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Demographics, Economics and the Minnesota Budget: The Impact on Disability Employment Tom Gillaspy, State Demographer Mn Dept of Administration May 2010.

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Presentation on theme: "Demographics, Economics and the Minnesota Budget: The Impact on Disability Employment Tom Gillaspy, State Demographer Mn Dept of Administration May 2010."— Presentation transcript:

1 Demographics, Economics and the Minnesota Budget: The Impact on Disability Employment Tom Gillaspy, State Demographer Mn Dept of Administration May 2010

2 U.S. Employment Not Expected to Return to Pre-Recession High Until Spring 2013

3 Employment Drops More Sharply For Workers With A Disability BLS Table A-6

4 The Economic/Demographic Environment Has Changed for as Far as We Can Forecast Short run economic cycle has merged with long run demographic cycle We have entered the Age of Entitlement—economic growth in the next 25 years will be slower than what it was in the past 25. This is a national/global issue

5 Minnesota Saw a 30 Percent Jump in Workers Turning Age 62 in ACS

6 From 2010 to 2020, Minnesota Will See Large Increases Age 50s and 60s Source: Minnesota State Demographic Center, rev 2007 Numbers are rounded

7 Labor Force Growth Is About To Slow Sharply

8 For Many Occupations, Replacements Will Outnumber New Job Growth Projected Openings In Minnesota Occupations DEED projections. Percent of 2006 level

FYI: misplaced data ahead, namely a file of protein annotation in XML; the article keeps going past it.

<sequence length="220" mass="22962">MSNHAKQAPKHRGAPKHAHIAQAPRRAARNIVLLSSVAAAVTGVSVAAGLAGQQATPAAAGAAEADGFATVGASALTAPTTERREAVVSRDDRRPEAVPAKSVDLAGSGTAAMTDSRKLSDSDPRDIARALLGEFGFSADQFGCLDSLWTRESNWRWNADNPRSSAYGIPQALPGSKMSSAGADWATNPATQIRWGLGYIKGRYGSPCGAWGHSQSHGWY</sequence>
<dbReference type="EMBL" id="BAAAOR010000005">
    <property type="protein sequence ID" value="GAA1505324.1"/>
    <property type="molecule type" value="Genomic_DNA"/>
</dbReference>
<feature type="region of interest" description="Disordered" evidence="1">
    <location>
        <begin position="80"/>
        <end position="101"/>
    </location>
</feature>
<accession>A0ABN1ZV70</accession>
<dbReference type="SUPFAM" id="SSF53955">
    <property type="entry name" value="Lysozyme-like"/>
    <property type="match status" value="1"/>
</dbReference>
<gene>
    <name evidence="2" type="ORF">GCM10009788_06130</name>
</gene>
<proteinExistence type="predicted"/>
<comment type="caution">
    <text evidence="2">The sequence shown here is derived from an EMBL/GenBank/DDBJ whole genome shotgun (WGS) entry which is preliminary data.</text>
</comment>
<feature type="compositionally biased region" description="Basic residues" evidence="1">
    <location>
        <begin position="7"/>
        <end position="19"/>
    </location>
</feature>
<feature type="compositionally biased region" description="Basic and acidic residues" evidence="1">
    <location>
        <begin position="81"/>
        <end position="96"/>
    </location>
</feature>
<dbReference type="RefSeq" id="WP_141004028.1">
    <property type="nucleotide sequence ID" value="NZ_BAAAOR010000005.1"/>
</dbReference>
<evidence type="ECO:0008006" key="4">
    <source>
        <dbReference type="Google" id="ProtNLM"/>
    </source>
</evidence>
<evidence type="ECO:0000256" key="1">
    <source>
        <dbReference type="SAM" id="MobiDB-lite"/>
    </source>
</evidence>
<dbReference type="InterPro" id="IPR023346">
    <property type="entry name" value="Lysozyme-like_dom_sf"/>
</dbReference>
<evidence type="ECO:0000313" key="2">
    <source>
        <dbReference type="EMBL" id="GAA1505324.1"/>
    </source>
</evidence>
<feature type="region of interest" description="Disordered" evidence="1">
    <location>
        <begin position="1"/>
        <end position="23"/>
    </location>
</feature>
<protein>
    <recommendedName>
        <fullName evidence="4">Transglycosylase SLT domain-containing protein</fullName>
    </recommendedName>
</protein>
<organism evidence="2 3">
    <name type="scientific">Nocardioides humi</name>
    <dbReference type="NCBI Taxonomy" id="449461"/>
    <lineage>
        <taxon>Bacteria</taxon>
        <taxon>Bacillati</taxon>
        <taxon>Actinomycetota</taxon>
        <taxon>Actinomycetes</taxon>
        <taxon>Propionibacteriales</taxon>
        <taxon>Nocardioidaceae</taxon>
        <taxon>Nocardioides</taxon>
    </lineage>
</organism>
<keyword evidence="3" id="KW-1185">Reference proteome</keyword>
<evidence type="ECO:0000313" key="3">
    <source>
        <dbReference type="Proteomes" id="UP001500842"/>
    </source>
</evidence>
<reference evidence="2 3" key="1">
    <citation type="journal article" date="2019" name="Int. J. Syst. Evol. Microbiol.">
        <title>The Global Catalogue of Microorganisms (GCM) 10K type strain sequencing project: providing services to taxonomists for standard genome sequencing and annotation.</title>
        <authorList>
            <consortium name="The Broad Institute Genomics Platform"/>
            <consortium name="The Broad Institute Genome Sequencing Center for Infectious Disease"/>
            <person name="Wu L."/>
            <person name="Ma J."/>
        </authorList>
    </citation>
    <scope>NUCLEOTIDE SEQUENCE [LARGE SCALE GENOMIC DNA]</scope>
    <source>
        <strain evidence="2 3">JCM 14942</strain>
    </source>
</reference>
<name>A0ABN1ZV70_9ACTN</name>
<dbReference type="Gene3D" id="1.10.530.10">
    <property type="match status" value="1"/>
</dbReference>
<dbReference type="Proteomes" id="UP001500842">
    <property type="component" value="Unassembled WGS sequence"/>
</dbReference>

9 Some Labor Force Dynamics Of The Teens Slow recovery of jobs will limit new job openings Increased retirements will increase openings Large pool of unemployed and continued immigration will compete for job openings Slow growth of labor force will ease job pressures some Many jobs are permanently disappearing, especially transformational and transactional

10 The Great Recession Has Raised the Level of Social Angst But What Is Really Happening Is That We Have Entered A “ N e w N ormal”

11 But Why Fear The New Normal? It Plays To Our Strengths! Future economic growth will depend increasingly on increasing productivity and less on labor force size Education has been the key to Minnesota’s productivity and prosperity Future productivity increases will depend on decisions and the investments we make now Public Sector Productivity Growth Will Be Essential

12 Productivity Is Not Just Producing at a Lower Cost

13 “Making Things Better” May Offer the Greatest Potential Cost cutting efforts have focused on transactional jobs Largest future productivity gains are likely to come from investments that lead to better outcomes Lower lifetime health care costs, reduced recidivism rates, improved graduation rates Adapting service delivery plans to meet the needs of the “New Normal”

14 If State Health Care Costs Continue Their Current Trend, State Spending On Other Services Can’t Grow General Fund Spending Outlook, presentation to the Budget Trends Commission, August 2008, Dybdal, Reitan and Broat

15 FY Budget Gap Now $5.8 Billion ($ in millions) FY Resources$32,906 Spending38,695 Difference($5,789) Inflation$1,181 Planning estimates assume: Complete repayment of the K-12 aid deferral. Delaying repayment would save $1.163 billion.No repayment of the K-12 Property tax recognition shift. Repayment would cost 564 million. No continued GAMC spending. Restoring the GAMC to its former level would cost $928 million. Current agreement costs $214 million.

16 Minnesota Faces a Fiscal Trap 1.The issue is a long run, structural one— short run solutions will not solve the problem 2.Trend growth alone will not be sufficient. Fundamental changes are necessary 3.Revenue growth will slow. Efforts to increase it will be met with resistance 4.Spending pressures will increase driven largely by issues of aging and health 5.State spending will shift its focus from education, infrastructure and higher education to care and support of the aging


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